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December 9, 2016
Document Release Date: 
February 27, 2001
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June 1, 1965
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PDF icon CIA-RDP79T01003A002300090001-6.pdf600.65 KB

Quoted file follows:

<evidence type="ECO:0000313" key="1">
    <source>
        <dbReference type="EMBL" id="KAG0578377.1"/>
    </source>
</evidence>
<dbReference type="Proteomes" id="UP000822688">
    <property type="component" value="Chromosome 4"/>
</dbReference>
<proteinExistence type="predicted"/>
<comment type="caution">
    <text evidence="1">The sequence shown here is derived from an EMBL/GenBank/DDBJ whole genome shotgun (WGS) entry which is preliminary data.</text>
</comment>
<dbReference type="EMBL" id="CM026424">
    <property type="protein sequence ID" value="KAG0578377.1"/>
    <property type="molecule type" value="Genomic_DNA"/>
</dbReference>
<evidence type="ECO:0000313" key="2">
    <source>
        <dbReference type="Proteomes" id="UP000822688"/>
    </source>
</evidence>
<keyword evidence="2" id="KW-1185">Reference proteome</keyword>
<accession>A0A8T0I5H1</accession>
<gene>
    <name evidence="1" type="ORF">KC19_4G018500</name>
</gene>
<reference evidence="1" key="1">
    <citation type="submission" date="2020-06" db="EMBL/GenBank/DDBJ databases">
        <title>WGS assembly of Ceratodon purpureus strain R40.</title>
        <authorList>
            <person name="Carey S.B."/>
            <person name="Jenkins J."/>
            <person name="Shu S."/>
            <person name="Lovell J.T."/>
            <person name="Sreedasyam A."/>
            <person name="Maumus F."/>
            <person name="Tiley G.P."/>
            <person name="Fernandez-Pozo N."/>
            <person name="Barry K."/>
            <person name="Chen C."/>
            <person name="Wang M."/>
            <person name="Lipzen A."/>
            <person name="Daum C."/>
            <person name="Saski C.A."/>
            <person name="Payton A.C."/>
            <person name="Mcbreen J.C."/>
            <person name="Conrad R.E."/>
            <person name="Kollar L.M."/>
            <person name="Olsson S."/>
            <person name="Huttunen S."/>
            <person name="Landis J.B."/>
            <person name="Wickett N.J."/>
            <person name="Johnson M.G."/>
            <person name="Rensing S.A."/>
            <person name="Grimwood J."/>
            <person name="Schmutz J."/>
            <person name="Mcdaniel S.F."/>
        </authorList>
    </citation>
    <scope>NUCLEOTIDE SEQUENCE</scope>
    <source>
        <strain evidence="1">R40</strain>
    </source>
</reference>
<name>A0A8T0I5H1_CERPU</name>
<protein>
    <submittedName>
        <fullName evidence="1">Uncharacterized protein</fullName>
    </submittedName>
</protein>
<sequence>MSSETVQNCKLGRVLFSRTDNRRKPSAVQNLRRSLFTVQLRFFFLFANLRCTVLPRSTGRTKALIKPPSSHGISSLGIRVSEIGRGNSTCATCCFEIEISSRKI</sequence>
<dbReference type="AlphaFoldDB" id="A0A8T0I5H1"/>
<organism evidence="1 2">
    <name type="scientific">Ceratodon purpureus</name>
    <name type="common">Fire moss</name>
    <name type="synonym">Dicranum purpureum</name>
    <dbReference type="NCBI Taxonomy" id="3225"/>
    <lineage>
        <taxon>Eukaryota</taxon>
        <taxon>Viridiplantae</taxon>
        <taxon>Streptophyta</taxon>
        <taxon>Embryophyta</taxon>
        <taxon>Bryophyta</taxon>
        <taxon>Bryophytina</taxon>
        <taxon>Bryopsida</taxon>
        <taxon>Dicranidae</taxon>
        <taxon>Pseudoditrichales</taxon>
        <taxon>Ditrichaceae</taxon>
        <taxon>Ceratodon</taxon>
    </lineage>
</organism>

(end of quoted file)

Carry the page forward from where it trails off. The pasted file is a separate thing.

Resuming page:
Approved For Release 2001/03/22G 9 p Tlgk 3AO02300090001-6 INTELLIGENCE BRIEF TO IMPROVE SOVIET INDUSTRIAL' MANAGEMENT Office of Research and Reports DIRECTORATE OF INTELLIGENCE pproved For Release 2001/03/22ODTFi D'DA1I03AO0230009 Approved For Release 2001/03/22 : CIA-RDP79T01003A002300090001-6 WARNING This material contains information affecting the National Defense of the United States within the meaning of the espionage laws, Title 18, USC, Secs. 793 and 794, the trans- mission or revelation of which in any manner to an unauthorized person is prohibited by law. Approved For Release 2001/03/22 : CIA-RDP79TO1003AO02300090001-6 Approved For Release 101 3f%21~DC A- DTP 9' ~+003A002300090001-6 COMPUTERS TO IMPROVE SOVIET INDUSTRIAL MANAGEMENT The announcement by V. D. Lebedev, Deputy Chairman of the USSR Sovnarkhoz, that the USSR plans to install "automated systems of pro- duction control at 119 plants and combines during 1.965 and 1966" is misleading and refers not to automated process control but to Soviet in- tentions to modernize management techniques at the enterprise level.. This is the most recent evidence of Soviet plans to use computers to mechanize the handling of plant data in order to save clerical. labor and also to provide management with the information needed to improve operating efficiency. Computers at the enterprise level also offer a means of obtaining the volume of timely data required at the regional and national level when, and indeed if, the USSR is to attempt to auto- mate a central system for economic planning and control. 1. Role of Computers at Enterprises The USSR has embraced "computerization and automation" as one solution to the problems of the slowing rate of growth of industry and the increasing complexity of the planning process. To this end a grandiose long-range plan has been developed to establish a three-level computer network for the control of the national economy, The plan also includes more modest provisions for the immediate installation at the enterprise level of computers, an essential prerequisite to the efficient development of a nationally integrated data-handling system. Large gains in operating efficiency at the plant level can, in theory, be made by leap-frogging from present primitive and labor-intensive methods to the use of computers to process payrolls and reports on production, material consumption, and labor utilization as well as to control inven- tories and production schedules. The extent to which these gains may be realized, however, depends on the solution of a number of practical problems, symptoms of which have already appeared in the Soviet litera- ture, such as excessive maintenance required by tube-type computers presently in use in the USSR, insufficient attention to the organization of a maintenance and repair system, lags in the development of peripheral. equipment, and shortages of trained programmers. Moreover, Soviet managers have traditionally been reluctant to abandon old methods even when new equipment has been made available. These possibilities are illustrated by the findings of the Collegium of the USSR Sovnarkhoz, which met on 26 August 1964 to discuss the problem of the introduction of computing equipment and quantitative economic methods in industrial control. This body concluded that major Approved For Release 2~Of103l12D diiA 6P"TT 1003A002300090001-6 Approved For Release SOD?iC 7:fZ't -Rbt791T-( 1,03A002300090001-6 attention should be given to "the comprehensive mechanization of engi- neering and administrative labor, including engineering and design cal- culations, norm setting, planning, material and technical supply, eco- nomic information, accounting, and analysis of production activity, etc. " In this context the decision to install computers at 119 plants and com- bines seems a logical development. Moreover, it is clear from this statement and other Soviet pronouncements that these computers are intended for the solution of management problems and are not to be Used directly in controlling manufacturing processes. Computers installed at the enterprise level for a fairly modest Out- lay in equipment and personnel. have the capability to feed into regional and national economic planning and control channels the type of accurate, comprehensive, and timely data required for the carrying out of long- range plans to integrate more fully the operation of the economy as a whole. 2. Extent of Program to Computerize Industry Although the installation of computers at 119 enterprises appears to be a major undertaking, many of the firms included in this number either already have computers installed for administration and engineering tasks or have been planning to install them for some time. For example, the Moscow Motor Vehicle Plant, the Gor'kiy Motor Vehicle Plant, and the Leningrad Metallurgical Plant already have computer installations, and the Yaroslavl' Diesel Engine Plant has been scheduled to receive a computer since 1962. Thus a reasonable interpretation of the Lebedev announcement might be that by 1966, 11.9 enterprises in the USSR will have computers to assist "production control operations. " It is estimated that at present about 40 enterprises have computers installed, and about 45 more will receive computers shortly. Thus only 30 to 35 enterprises out of the total of 119 would be newly scheduled to install computers in the next year and a half. The addition of 30 to 35 new installations, how- ever, will represent a substantial. increase in the number of major enter- prises that are equipped with computers, 3. Shortage of Computers Before 1963, computers were used on only a limited scale in indus- trial enterprises, Perhaps the primary reason for the slowness in introducing computing equipment into industry has been the extreme shortage of computers and the low priority accorded to commercial applications. In 1960, only 5 of the estimated 285 digital computers produced in the USSR were installed in industrial enterprises. The 40 computers that Soviet enterprises were operating in 1964 is a very low number when compared with the more than 5, 000 digital computers now operat.~r;g in US industrial establishments Approved For Release 2001/03/22:2CtA-RDP79T01003A002300090001-6 C-O-N-F-I-D-E-N T-I-A-L Approved For Release 2601703122 IC1AJZDP7l9TO OO3A002300090001-6 1. Bakinski rabochiy, Baku, 13 Mar 65, U. 2. FDD. No 5974, Cybernetics Research and Development in the Soviet Bloc (19), 5 Oct 64, p. 24-25.. C. 3. Control Engineering Magazine, Apr 65.. U. Analyst: 25X1A Coord: 25X1A 25X1A Approved For Release2IM3122 r)Gtk-RDjP719.JOIQ03A002300090001-6 CONFIDENTIAL Approved For Release 2001/03/22 : CIA-RDP79T01003A002300090001-6 Approved For Release 2001/03/22 : CIA-RDP79T01003A002300090001-6 CONFIDENTIAL Analyst: K/J Ji (Project 24. 5254) .Approved For Release 2001/03/22 : CIA-RDP79TO1003AO02300090001-6 CONTROL RECORD FOR SUPPLEMENTAL DISTRIBUTION 25X1A SERIES NUMBER CIA/RR CB 65-36 CLASSIFICATION OF REPORT Confidential DISTRIBUTION TO RC 50 DATE OF DOCUMENT June 1965 NUMBER OF COPIES 280 NUMBER IN RC COPY RECIPIENT DATE NO. (S) 25X1A SENT RETURNED 161 -220 279-280 Rec'd in St/P/C 28 June 65 161 St/P 29 Jun 65 162 163 OCR CGS/HR/Ops 11 i &.5r 164 165-169 170 i 171 25X1C 172-174 // 175 176 177 r 178 179 180-182 ~? ' '~ 183-220 ,279-280 Filed in St/P/C 29 J uja 65 / a 279 C'~ ez V / 3 Lam- 1 1 29-1+ - ik r` o 6 1 A roved For Release 2001/03/22 CIA-RDP79T010 3A0023000900 1-6 cop p NO. (S roved For Release 2QQ1dQ 22 : CIA-RDP79TO10Q 3A002300090001-6 Approved For Release 2001/03/22 : CIA-RDP79TO1003AO02300090001-6 ,'L Approved For Release 2001/03/22 : CIA-RDP79TO1003AO02300090001-6 St/AIDS Diotribution of Current Support Brief No. 65-36, Computers to Improve Soviet Industrial Management --- June 1985 Moni'Mentiat) Copy No. Recipient I 2 3 4 7-a 9- 14 15 16-20 21 - 27 2#1-34 O/DDI, Room 7E32, Hq. O/DDI, 25X1 A AD/RR DAD/RR SA/RR Ch/E ONE St/Cs St/PR D/A (1 each branch) D/ T (1 each branch) DIR (1 each branch) MRA 36 - 40 D/P (1 each branch) 41 - 46 D/F (1 each branch) 47 St/PS 43 - 53 D/I (1 each branch) 54 - 55 D/GG 56- 57 D/GC 58 D/GC/X 59 - 64 RID/SS/DS, Unit 4, Room 184004, Hq, 65 St/P/A 66 St/FM 67 Analyst/Branch 68 GR/CR 69 ER/CR 70 .r I13 /SR/Cit., Room 1G27, Hq. 71 Library/CR 72 IPI/CR 73 74 Chief, OCR/?DU 75 CD/O? 76 OCI/SA/R. Room 5G19, Hq. 77 DDI/CGS, Room 7GOO, Hq. 78 - 79 DDI/CGS/HR, Room 7GOO, Hq. e DDI/RS. Room 4G39, Hq. Approved For Release 2000 P7 T~1a0R dawagra ing 2n -.E nesiac;;ifioatfon 25X1A 002300090001-6 Approved For Release 2001/03/ 25X1A CM No. 81 - 84 85 86-8? 88 89 90 - 98 99, a7/-f7$ 100 - 101 102 - 113 OSI CBI DD/ &T/SPIN T T01003AO02300090001-6 Rec ,Tien 25X1A OTR/IS/IP, Room 532, 1000 Globe I - OTR/SIC ) NPIC/CSD/REF, Room 15518, NSAL, Room 3W 136, Ft. Meade (via GB31, Hq. )i OCI Internal (via SDS/DD/OCR) NSA (via GB31, Hq.) National Indications Center, Room 1E82I, Pentagon State, INR Communications Center, Room 6527, State Dept. Bldg. USIA, IR /A, Room 1002, 1750 Pennsylvania Avenue, N. '. , Attn: Warren Phelps Defense Intelligence Agency, DIAAG-3, A Building, Arlington Hall Station St/P/C/RR, Room 4F41, Hq. Records Center 114 - 115 116- 160 7,161 - 220 221 - 270 Approved For Release 2001/03/22 : CIA-RDP79TO1003AO02300090001-6 Approved For Releas001/0'ff )KffOL7?TO1 02300090001-6 6 July 1965 MEMORANDUM FOR: Chief, Dissemination Control Branch, DD/CR FROM Chief, Publications Staff, ORR SUBJECT Transmittal of Material It is requested that the attached copies of CIA/RR C$ 65-36, Computers to drove Soviet Industrial Managements June 1965, Confidential, be forwarded as fo?Uovsr State, INR Communications Center, Room 6527, State Dept. Bldg. Suggested distribution for Embassies in Berlin, Moscow,, Bonn, and London 25X1A Acting (ha diks5m!nw on , ?j,iiH.iyrA ~~; this metmorandum has boor #0f18PjWOr t e3' Attachments: Copies I81 #187 of CB 65-36 cc CC/RB Approved For Release 2001/03/22 : xrfilfR~~a,Aw 1003A002300090001-6 CONFIDENTIAL i 536 raved Ear5RWease 2001/03/22 : tl PtAT61*0 6 Title" Computers to Improve Soviet Industrial Management -- June 1965 (CONFIDENTIAL) Responsible Analyst and Branch R/EE RECOMMENDED DISTRIBUTION TO STATE POSTS Berlin, Germany Bucharest, Romania Budapest, Hungary 'Moscow, USSR Prague, Czechoslovakia Sofia, Bulgaria Warsaw, Poland Europe Belgrade, Yugoslavia Bern, Switzerland 44hn, Germany Brussels, Belgium Copenhagen, Denmark Geneva, Switzerland Helsinki, Finland The Hague, Netherlands Lisbon, Portugal don, England Luxembourg, Luxembourg Madrid, Spain" Oslo, Norway Paris, France Rome, Italy Stockholm, Sweden Vienna, Austria Wellington, New Zealand Manila, Philippines Canberra, Australia Melbourne, Australia Bangkok, Thailand Djakarta, Indonesia Hong Kong Rangoon, Burma Kuala Lumpur, Malaya Saigon, Vietnam Seoul, Korea Singapore, British Malaya Taipei, Formosa Tokyo, Japan Vientiane, Laos 1*hf'lot~ P- - , Colombo, Ceylon Near East & South Asia Ankara, Turkey Athens, Greece Cairo, Egypt Damascus, Syria Kabul, Afghanistan Karachi, Pakistan New Delhi, India Nicosia, Cyprus Tehran, Iran Baghdad, Iraq Tel Aviv, Israel Beirut, Lebanon Amman, Jordon Jidda, Saudi Arabia Ottawa, Canada Approved For Release 2001/03/22 : CIA-RDP79 '' . FIDE TIA 25X1A Mexico Guatemala Panama Brazillia, Brazil Buenos Aires, Argentina Bogota, Colombia Santiago, Chile La Paz, Bolivia Montevideo, Uruguay Caracas, Venezuela Yaounde, Cameroun Leopoldville, Congo Addis Ababa, Ethopia Accra, Ghana Abidjan, Ivory Coast Nairobi, Kenya Monrovia, Liberia Tripoli, Libya Rabat, Morocco Lagos, Nigeria Mogadiscio, Somal Khartoum, Sudan Tunis, Tunisia Pretoria, South Africa Algiers, Algeria Cotonou, Dahomey Dakar, Senegal Bamako, Mali Iwo tqlaa% decl . i 1cetiun 10090001-6 RECORD OF REVIEW OF ORR PUBLICATIONS FOR SECURITY/SANITIZATION APPROVAL SUBJECT AN LY G /) 6,S EXTENSION e SECURITY REVIEW SANITIZING INSTRUCTIONS ITEM DATE I N I T I A L S RE OVE UNEDITED DRAFT 25X1 A EDITED DRAFT DELETE SUBSTITUTE 25X1 C REMARKS 25X1 C rovea ror Keiease- 12864 235'~pp GROUP I S Ezduded from automatic downgrading and declassification